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Land Use Planning, Environmental Management & Sustainable Development

Resilient Cities in the Pacific

Disaster risk reduction and climate resilience city development strategy. P4SD team members assisted the Samoan Planning and Urban Management Authority complete one of the first city development strategies in the Pacific. The work generated the city structure plan based on the outcomes of extensive community engagement and involvement and using the ‘ridge to reef’ landscape planning approach. The City Development Strategy programmed the subsequent production of Sustainable Management Plans, as the key planning instruments under the Planning and Urban Management Act, 2004. The project continues a 15 year relationship P4SD members have with the Ministry of Natural Resources and Environment (MNRE) in providing a strategic land use planning system in the country.

Base with ticks crosses

Apia Resilient City Development Strategy

 

Sustainable Land Management in the Maldives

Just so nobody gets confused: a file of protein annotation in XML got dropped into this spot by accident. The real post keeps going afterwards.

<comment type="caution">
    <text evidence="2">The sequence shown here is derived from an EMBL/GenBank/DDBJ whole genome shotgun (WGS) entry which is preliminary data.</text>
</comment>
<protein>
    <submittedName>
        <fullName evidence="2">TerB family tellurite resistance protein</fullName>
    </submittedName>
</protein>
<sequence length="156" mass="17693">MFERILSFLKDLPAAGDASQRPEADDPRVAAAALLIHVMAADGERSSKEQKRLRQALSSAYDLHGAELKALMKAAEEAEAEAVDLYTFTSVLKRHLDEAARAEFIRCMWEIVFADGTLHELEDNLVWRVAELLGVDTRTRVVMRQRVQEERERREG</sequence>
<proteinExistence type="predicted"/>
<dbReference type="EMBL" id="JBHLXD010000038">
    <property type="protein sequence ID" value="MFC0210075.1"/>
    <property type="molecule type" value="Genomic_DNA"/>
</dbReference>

Land is at a premium in the Maldives. Maintaining the health of the coastal waters is critical to maintaining the primary industry of Tourism. P4SD has assisted the Government with its endeavors to pursue sustainable land management through the production of the National Action Programme to address Land Degradation. Land use planning and pursuing better sustainable development strategies are two key goals of Government.

Sustainable Land Management in the Maldives

With a burgeoning population and very limited land masses the Government of the Maldives has had to continually reclaim coastal areas in the main urban centres near Male, including the creation of whole islands to accommodate the residents and industry.